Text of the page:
The cheerleaders for the resources boom have won. They’ve finally succeeded in transforming Australia into a rocks-only economy.

    • Don’t worry Lorax, I really need someone to help clear rocks from my paddocks and to create a nifty series of weirs along the creek to help manage the precious floodwaters.

      I’ll pay you some homemade raspberry jam but make sure you bring your own dried cow pat to eat off of.

  2. “what is happening with the currency is far from “normal” and is likely to skew the market even more towards mining and away from the weak half of the two speed economy”

    Please explain how our ‘strong’ dollar is not negatively impacting the mining sector, which exports most of its product & competes with overseas operations, while it is ‘destroying’ other exporters like ‘The Lorax’?

    • JMD, I think you’ll find the answer is historically high commodity prices which have outpaced the growth of the AUD. I worked in a thermal coal mine in the early 2000’s and they were barely breaking even. Now with current coal prices, their only difficulty is getting all the money to the bank on Friday.

      • Commodity producers require commodities to produce their product, which they buy with AUD. If prices have “outpaced the growth of the AUD” you would expect profit margins to have contracted, yet you say now “their only difficulty is getting all the money to the bank on Friday.”?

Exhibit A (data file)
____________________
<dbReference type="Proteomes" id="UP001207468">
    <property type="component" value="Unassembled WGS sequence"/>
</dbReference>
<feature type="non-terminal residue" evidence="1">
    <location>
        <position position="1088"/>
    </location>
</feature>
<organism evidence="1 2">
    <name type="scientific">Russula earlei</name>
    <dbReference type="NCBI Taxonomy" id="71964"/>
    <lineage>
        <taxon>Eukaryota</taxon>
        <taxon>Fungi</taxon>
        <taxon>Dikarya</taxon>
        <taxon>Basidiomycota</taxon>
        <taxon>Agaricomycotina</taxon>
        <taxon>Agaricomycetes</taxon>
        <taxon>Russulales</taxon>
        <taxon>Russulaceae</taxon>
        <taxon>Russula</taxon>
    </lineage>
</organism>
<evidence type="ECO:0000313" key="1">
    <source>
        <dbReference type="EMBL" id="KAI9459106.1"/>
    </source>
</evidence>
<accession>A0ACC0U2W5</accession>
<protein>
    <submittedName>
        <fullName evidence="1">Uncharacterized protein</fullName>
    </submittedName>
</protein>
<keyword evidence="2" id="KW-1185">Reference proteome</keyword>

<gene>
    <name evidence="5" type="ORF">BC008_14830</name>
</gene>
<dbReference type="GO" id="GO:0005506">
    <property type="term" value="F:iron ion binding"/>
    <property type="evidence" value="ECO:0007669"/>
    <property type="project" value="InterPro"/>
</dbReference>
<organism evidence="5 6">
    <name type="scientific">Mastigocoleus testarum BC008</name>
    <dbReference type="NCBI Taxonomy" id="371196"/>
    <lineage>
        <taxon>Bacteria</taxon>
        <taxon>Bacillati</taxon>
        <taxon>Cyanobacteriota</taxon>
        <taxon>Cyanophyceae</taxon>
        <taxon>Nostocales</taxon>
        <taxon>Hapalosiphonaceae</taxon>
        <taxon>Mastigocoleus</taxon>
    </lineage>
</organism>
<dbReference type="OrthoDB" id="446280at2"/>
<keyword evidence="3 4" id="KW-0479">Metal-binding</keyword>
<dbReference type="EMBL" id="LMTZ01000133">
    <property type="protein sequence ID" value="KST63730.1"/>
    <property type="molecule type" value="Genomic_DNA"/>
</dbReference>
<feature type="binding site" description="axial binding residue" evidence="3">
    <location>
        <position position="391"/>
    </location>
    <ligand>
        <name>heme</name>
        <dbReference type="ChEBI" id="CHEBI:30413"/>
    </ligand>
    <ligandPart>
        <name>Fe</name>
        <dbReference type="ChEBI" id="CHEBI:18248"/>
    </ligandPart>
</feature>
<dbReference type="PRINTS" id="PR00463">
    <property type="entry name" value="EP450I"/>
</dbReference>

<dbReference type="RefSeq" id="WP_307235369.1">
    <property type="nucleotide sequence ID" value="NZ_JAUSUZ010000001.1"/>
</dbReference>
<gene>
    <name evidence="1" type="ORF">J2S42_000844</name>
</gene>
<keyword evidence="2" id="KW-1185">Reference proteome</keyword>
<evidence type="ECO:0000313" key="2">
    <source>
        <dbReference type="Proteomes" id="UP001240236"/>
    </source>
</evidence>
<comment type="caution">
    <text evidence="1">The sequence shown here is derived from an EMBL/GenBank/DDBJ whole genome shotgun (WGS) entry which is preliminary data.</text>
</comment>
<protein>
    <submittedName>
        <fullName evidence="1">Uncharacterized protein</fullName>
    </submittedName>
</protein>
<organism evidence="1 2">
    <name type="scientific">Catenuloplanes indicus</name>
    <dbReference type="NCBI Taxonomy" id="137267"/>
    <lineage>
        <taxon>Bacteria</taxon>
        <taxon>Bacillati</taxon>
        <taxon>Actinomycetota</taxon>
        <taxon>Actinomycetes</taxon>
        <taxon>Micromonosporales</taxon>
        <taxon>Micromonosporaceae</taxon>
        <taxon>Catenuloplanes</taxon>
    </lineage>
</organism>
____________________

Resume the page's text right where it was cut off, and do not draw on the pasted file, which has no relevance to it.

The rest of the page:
• I am pretty sure the answer to that little contradiction lies in China’s low-wage growth model. They take our over-priced resources, apply low-cost labour to them, and sell them back as cheap value-added goods. I’ll let the economists or more knowledgeable pundits correct me if I am wrong on that one.

          I believe your general thrust is correct though – it can’t go on forever and eventually commodity inflation will cause end-product inflation. The real question seems to be how long the Chinese model can contain the inflation within their economy.

          • “commodity inflation will cause end-product inflation”

            Sure, but as I’ve stated several times the ‘strong’ AUD is improving our terms of trade, at present at least input costs are relatively stable unlike our competitors who are seeing their input costs rise, thus squeezing profit margins.

            What you might gain in sales due to a depreciating dollar you lose immediately through higher costs.

            If the AUD does fall, then commodity prices will likely also fall which brings us right back to your coal mine in the early 2000’s.

            A weak dollar policy is the road to penury.

  3. I won’t hazard a guess at the dynamics of a low-dollar environment (definite economist territory). Needless to say though, marginal exporters will feel pinch as the AUD goes up.

    As for whether a strong AUD is a good or bad thing, I’ll let you and Lorax duke that one out. 🙂

    • Definite economist territory? God help us. It’s actually pretty simple – any ‘gains’ caused by $ devaluation are an illusion. Remember, these are the same $ you are expected to accumulate your savings in. How can you save when the value of those savings is being destroyed – your capital is being stolen from under your nose.

  4. Save? LMAO… can save but not in paper currency, i guess some people figured this out in the last 10-11 years while the majority borrowed there way to prosperity…this shit is gonna end real bad for alot of people I see breadlines everywere.